What you see: Spinach that looks “wet.”
What it is: Cell membranes breaking down, releasing water; generally, the leaves’ cells are collapsing.
Eat or toss: This spinach is still perfectly edible, though clearly no longer ideal for a salad; toss it into a stir fry or omelette.
The story: Spinach is more than 90 percent water, which explains why it’s pretty easy to sauté a 16-ounce clamshell of the fresh stuff into a small pile of the steamed variety. That also helps explain why, when left forgotten in the fridge, spinach leaves shrivel into a puddle of “green slime.” It’s just a consequence of the water escaping their cells as they age.
The spinach pictured here is just starting its green slime journey. As the leaves age, their cell membranes break down, creating slow leaks through which water and other stuff seeps out. Thus we have these wet stains on some of the spinach leaves and the volume of each leaf decreases.
Ever noticed how some spinach leaves have a wet line or crease on them? Even if they looked pristine when you first bought them? That’s likely evidence, explains Jim Monaghan, director of the Fresh Produce Research Centre in the United Kingdom, of the leaf having been folded over at some point, possibly when it was being dropped into the clamshell or plastic bag that you purchased it in. Even though the leaf bounced back from that folding and it took a long time to show evidence of it, the site of the bend gets the “wet look” first. The cell membranes along the line were weakened and thus were among the earliest to give out.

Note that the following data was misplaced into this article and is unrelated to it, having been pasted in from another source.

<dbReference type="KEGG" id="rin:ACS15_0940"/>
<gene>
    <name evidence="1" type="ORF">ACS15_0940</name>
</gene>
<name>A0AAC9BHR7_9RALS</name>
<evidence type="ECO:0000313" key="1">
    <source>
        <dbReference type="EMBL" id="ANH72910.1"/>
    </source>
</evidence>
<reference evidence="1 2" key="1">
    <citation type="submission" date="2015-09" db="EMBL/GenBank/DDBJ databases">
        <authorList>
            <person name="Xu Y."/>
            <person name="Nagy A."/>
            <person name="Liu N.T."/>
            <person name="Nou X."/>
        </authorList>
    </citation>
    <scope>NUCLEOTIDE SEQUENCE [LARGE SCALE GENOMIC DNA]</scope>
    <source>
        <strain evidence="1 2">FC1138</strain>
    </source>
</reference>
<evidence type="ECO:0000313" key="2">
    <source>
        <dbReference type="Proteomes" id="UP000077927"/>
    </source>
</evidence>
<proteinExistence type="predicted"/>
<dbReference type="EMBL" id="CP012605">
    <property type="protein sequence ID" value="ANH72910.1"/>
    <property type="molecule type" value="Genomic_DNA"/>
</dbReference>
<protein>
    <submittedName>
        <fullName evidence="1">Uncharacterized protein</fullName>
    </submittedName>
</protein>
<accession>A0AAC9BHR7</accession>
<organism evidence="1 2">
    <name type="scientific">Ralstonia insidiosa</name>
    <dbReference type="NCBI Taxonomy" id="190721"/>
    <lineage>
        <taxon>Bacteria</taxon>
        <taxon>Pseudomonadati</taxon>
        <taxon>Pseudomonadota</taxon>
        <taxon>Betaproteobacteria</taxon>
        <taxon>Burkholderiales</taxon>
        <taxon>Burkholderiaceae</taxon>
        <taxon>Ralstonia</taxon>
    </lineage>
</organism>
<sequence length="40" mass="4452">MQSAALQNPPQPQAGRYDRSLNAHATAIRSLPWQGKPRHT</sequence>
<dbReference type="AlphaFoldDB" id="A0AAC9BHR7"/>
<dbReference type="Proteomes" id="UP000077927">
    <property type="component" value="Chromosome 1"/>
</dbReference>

So, as long as the leaves have been kept clean, the wilting and sogg-ification is a cosmetic issue and not a safety one. However, Monaghan notes that bacteria are happiest on wet surfaces, so once the leaves start getting the slimy look, if they come in contact with a dirty surface, they’re more likely to pick up microbes.
In conclusion, don’t panic if you see some soggy spinach leaves, but do eat up the bunch quickly! I see a frittata in your future. . . .
- Jim Monaghan. Director of the Fresh Produce Research Centre. Harper Adams University. Newport, Shropshire. United Kingdom.
- Can hot water treatments enhance or maintain postharvest quality of spinach leaves? Marcin; Glowacz; Lars M. Mogren; John P.H. Reade; Andrew H. Cobb; James M. Monaghan. Postharvest Biology and Technology. Volume 81, July 2013, Pages 23-28.
- Quality Changes during Storage of Spinach and Lettuce Baby Leaf. A. Spinardi, G. Cocetta, V. Baldassarre, A. Ferrante and I. Mignani (Dipartimento di Produzione Vegetale, University of Milano). Acta horticulturae 877(877). November 2010.
- Yellowing of fresh-cut spinach (Spinacia oleracea L.) leaves delayed by UV-B applications. M.Ufuk Kasım, Rezzan Kasım. Information Processing in Agriculture. Volume 4, Issue 3, September 2017, Pages 214-219.
- Plant leaf senescence and death – regulation by multiple layers of control and implications for aging in general. Hye Ryun Woo, Hyo Jung Kim, Hong Gil Nam, Pyung Ok Lim. Journal of Cell Science. 2013 126: 4823-4833.
- Biology of Aging. Roger B. McDonald. Garland Science, Jul 2, 2013
Would you rather be a wet blanket or a wet spinach?